The German sociologist, Jurgen Habermas, has developed a “Theory of Communicative Action,” as a formal way of stating this, explicating the common context which must be established as a prerequisite for consensual action. Communication prior to the action is a critical part of the process of getting to some agreement on the truth. And that is the key to understanding the criticality of Mill’s notion of free speech. Habermas is particularly concerned with the conditions under which action takes place in a consensual, cooperative, non-coercive manner, that is, how language can function as “a medium of unhindered understanding.”

Within this model, actors are conceived of as seeking an understanding in regard to some practical situation confronting them, in order to coordinate their actions consensually. Reaching an understanding requires ‘a cooperative process of interpretation aimed at attaining intersubjectively recognized definitions of situations.’… one must assume a more complex competence on the part of actors than is postulated in other models of action. Within the communicative model, actors are envisioned to relate simultaneously to all three of the aforementioned worlds (objective, social, and subjective). Moreover, they can relate to them reflectively in the sense that they have the competence to differentiate the three types of relations and select one or the other as the most appropriate for interpreting a given situation and working out an agreement on a common definition of it. Thus, the three modes of world relations together constitute a ‘commonly imputed system of coordinates,’ which actors have at their mutual disposal to aid them in understanding one another.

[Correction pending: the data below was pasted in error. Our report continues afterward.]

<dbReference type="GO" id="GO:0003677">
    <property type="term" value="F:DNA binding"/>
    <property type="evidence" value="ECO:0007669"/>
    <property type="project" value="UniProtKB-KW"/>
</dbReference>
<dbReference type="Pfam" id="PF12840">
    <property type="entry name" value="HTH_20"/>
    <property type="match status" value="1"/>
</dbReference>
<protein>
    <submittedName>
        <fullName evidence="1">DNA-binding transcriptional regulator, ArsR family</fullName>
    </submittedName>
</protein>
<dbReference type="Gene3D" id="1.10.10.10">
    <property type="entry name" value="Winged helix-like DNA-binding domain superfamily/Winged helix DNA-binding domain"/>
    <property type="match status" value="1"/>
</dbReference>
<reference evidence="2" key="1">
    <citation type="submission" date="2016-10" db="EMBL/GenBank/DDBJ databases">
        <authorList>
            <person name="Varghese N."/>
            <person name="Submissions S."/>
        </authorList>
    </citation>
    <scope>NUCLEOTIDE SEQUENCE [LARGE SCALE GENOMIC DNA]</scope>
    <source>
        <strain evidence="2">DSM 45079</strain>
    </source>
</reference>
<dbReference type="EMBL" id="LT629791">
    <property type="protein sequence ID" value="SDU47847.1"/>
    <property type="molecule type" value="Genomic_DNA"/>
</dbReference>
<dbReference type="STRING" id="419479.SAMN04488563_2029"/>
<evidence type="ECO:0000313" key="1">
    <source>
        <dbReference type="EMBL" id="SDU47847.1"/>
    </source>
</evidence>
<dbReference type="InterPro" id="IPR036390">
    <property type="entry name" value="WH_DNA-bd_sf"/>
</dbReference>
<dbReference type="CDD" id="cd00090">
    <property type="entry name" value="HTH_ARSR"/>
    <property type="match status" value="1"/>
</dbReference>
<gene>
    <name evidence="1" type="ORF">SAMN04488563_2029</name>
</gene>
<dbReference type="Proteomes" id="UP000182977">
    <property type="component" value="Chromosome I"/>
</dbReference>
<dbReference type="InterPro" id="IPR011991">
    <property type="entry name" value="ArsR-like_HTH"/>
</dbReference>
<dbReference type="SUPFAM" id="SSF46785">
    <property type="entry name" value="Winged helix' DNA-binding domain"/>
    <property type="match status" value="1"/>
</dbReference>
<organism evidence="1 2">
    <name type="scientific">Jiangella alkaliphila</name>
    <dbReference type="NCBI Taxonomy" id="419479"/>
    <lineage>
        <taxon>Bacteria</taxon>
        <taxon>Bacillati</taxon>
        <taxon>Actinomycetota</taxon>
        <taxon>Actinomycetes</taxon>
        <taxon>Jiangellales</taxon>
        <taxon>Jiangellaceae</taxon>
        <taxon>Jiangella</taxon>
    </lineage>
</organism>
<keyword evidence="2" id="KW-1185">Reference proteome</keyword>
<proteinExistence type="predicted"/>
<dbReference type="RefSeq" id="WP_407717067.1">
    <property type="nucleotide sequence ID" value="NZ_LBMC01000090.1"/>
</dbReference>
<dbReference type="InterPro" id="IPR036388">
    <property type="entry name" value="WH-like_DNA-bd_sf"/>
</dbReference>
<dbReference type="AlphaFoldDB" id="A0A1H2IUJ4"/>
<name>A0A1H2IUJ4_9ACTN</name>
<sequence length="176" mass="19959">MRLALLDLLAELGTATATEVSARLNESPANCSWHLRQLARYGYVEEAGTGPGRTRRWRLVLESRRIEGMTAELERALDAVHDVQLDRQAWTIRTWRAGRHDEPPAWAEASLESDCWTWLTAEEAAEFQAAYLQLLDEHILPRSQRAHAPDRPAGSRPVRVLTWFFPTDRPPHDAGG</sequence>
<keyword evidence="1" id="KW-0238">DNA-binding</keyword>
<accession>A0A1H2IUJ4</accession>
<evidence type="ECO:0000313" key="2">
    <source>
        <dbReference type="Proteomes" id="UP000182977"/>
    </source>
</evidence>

Actors within the communicative model are . . . accorded . . . the competence to assess the rationality or irrationality of one another’s actions according to all three of the respective sets of criteria (truth/success; normative legitimacy; and truthfulness/authenticity) which are implied by the different possible world-relations.

Habermas goes beyond the general ontological sense of seeing the world revealed in a specific way, through the raising up and establishing of the three specific sets of validity claims, plus a fourth related to comprehensibility. These claims show up as assessments made by a listener assessing the validity of a speaker’s claims in the domains of communicative rationality: truth, truthfulness or sincerity, legitimacy, (and comprehensibility)

The assessment of truth relates to the objective reality context of the action being contemplated. This family of claims deals with objective rationality; the effective choice of means to some end otherwise specified. Such a truth claim is always at the base of grounding for a request; the requester’s intentions are buried in it. It is a set of assessments pertaining to the future that would show up as a consequence of taking the actions proposed.